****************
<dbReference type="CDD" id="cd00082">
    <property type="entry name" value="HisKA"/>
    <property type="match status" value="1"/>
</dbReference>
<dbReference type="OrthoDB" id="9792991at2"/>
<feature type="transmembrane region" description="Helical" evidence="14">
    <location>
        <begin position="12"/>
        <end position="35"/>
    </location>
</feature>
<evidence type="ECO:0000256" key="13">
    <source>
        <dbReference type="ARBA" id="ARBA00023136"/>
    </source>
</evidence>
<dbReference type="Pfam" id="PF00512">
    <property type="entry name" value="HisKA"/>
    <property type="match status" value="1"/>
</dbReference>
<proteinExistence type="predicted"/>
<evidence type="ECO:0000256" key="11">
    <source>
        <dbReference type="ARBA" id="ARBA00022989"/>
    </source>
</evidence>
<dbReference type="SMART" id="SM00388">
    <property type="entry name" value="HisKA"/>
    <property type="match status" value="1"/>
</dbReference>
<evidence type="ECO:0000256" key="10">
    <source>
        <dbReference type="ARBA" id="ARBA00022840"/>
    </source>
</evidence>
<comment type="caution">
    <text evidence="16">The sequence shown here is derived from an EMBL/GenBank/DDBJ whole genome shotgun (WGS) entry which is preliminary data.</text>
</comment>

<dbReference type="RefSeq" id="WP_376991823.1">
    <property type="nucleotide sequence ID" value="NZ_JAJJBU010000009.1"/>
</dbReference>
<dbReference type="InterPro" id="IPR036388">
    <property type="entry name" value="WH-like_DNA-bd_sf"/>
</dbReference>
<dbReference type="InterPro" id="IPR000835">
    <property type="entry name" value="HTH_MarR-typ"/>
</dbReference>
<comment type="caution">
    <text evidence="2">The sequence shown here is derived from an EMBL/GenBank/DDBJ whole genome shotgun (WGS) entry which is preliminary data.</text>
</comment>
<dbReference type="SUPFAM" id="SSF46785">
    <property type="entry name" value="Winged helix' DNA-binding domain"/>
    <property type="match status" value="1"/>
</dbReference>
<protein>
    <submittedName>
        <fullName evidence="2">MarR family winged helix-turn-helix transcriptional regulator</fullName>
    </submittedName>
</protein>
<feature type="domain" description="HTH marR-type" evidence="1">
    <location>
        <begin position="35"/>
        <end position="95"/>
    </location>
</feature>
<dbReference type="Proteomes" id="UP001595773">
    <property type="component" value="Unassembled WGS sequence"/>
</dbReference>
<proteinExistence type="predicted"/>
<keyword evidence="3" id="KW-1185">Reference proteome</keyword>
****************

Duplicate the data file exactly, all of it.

<dbReference type="CDD" id="cd00082">
    <property type="entry name" value="HisKA"/>
    <property type="match status" value="1"/>
</dbReference>
<dbReference type="OrthoDB" id="9792991at2"/>
<feature type="transmembrane region" description="Helical" evidence="14">
    <location>
        <begin position="12"/>
        <end position="35"/>
    </location>
</feature>
<evidence type="ECO:0000256" key="13">
    <source>
        <dbReference type="ARBA" id="ARBA00023136"/>
    </source>
</evidence>
<dbReference type="Pfam" id="PF00512">
    <property type="entry name" value="HisKA"/>
    <property type="match status" value="1"/>
</dbReference>
<proteinExistence type="predicted"/>
<evidence type="ECO:0000256" key="11">
    <source>
        <dbReference type="ARBA" id="ARBA00022989"/>
    </source>
</evidence>
<dbReference type="SMART" id="SM00388">
    <property type="entry name" value="HisKA"/>
    <property type="match status" value="1"/>
</dbReference>
<evidence type="ECO:0000256" key="10">
    <source>
        <dbReference type="ARBA" id="ARBA00022840"/>
    </source>
</evidence>
<comment type="caution">
    <text evidence="16">The sequence shown here is derived from an EMBL/GenBank/DDBJ whole genome shotgun (WGS) entry which is preliminary data.</text>
</comment>

<dbReference type="RefSeq" id="WP_376991823.1">
    <property type="nucleotide sequence ID" value="NZ_JAJJBU010000009.1"/>
</dbReference>
<dbReference type="InterPro" id="IPR036388">
    <property type="entry name" value="WH-like_DNA-bd_sf"/>
</dbReference>
<dbReference type="InterPro" id="IPR000835">
    <property type="entry name" value="HTH_MarR-typ"/>
</dbReference>
<comment type="caution">
    <text evidence="2">The sequence shown here is derived from an EMBL/GenBank/DDBJ whole genome shotgun (WGS) entry which is preliminary data.</text>
</comment>
<dbReference type="SUPFAM" id="SSF46785">
    <property type="entry name" value="Winged helix' DNA-binding domain"/>
    <property type="match status" value="1"/>
</dbReference>
<protein>
    <submittedName>
        <fullName evidence="2">MarR family winged helix-turn-helix transcriptional regulator</fullName>
    </submittedName>
</protein>
<feature type="domain" description="HTH marR-type" evidence="1">
    <location>
        <begin position="35"/>
        <end position="95"/>
    </location>
</feature>
<dbReference type="Proteomes" id="UP001595773">
    <property type="component" value="Unassembled WGS sequence"/>
</dbReference>
<proteinExistence type="predicted"/>
<keyword evidence="3" id="KW-1185">Reference proteome</keyword>